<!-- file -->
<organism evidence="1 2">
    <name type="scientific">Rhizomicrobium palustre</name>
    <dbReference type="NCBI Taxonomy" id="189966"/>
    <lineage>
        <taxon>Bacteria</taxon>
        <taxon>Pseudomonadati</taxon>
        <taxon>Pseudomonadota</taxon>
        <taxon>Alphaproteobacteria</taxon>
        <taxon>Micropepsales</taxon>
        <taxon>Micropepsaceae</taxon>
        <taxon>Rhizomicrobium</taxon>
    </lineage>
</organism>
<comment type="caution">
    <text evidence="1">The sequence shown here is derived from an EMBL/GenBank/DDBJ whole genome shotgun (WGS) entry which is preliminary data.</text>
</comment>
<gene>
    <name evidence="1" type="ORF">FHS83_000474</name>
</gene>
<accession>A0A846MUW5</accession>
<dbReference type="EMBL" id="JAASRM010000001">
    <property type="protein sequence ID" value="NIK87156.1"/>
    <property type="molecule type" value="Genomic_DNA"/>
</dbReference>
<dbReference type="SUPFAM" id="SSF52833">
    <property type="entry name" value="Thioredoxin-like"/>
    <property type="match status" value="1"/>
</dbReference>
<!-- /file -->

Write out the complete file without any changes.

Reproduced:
<organism evidence="1 2">
    <name type="scientific">Rhizomicrobium palustre</name>
    <dbReference type="NCBI Taxonomy" id="189966"/>
    <lineage>
        <taxon>Bacteria</taxon>
        <taxon>Pseudomonadati</taxon>
        <taxon>Pseudomonadota</taxon>
        <taxon>Alphaproteobacteria</taxon>
        <taxon>Micropepsales</taxon>
        <taxon>Micropepsaceae</taxon>
        <taxon>Rhizomicrobium</taxon>
    </lineage>
</organism>
<comment type="caution">
    <text evidence="1">The sequence shown here is derived from an EMBL/GenBank/DDBJ whole genome shotgun (WGS) entry which is preliminary data.</text>
</comment>
<gene>
    <name evidence="1" type="ORF">FHS83_000474</name>
</gene>
<accession>A0A846MUW5</accession>
<dbReference type="EMBL" id="JAASRM010000001">
    <property type="protein sequence ID" value="NIK87156.1"/>
    <property type="molecule type" value="Genomic_DNA"/>
</dbReference>
<dbReference type="SUPFAM" id="SSF52833">
    <property type="entry name" value="Thioredoxin-like"/>
    <property type="match status" value="1"/>
</dbReference>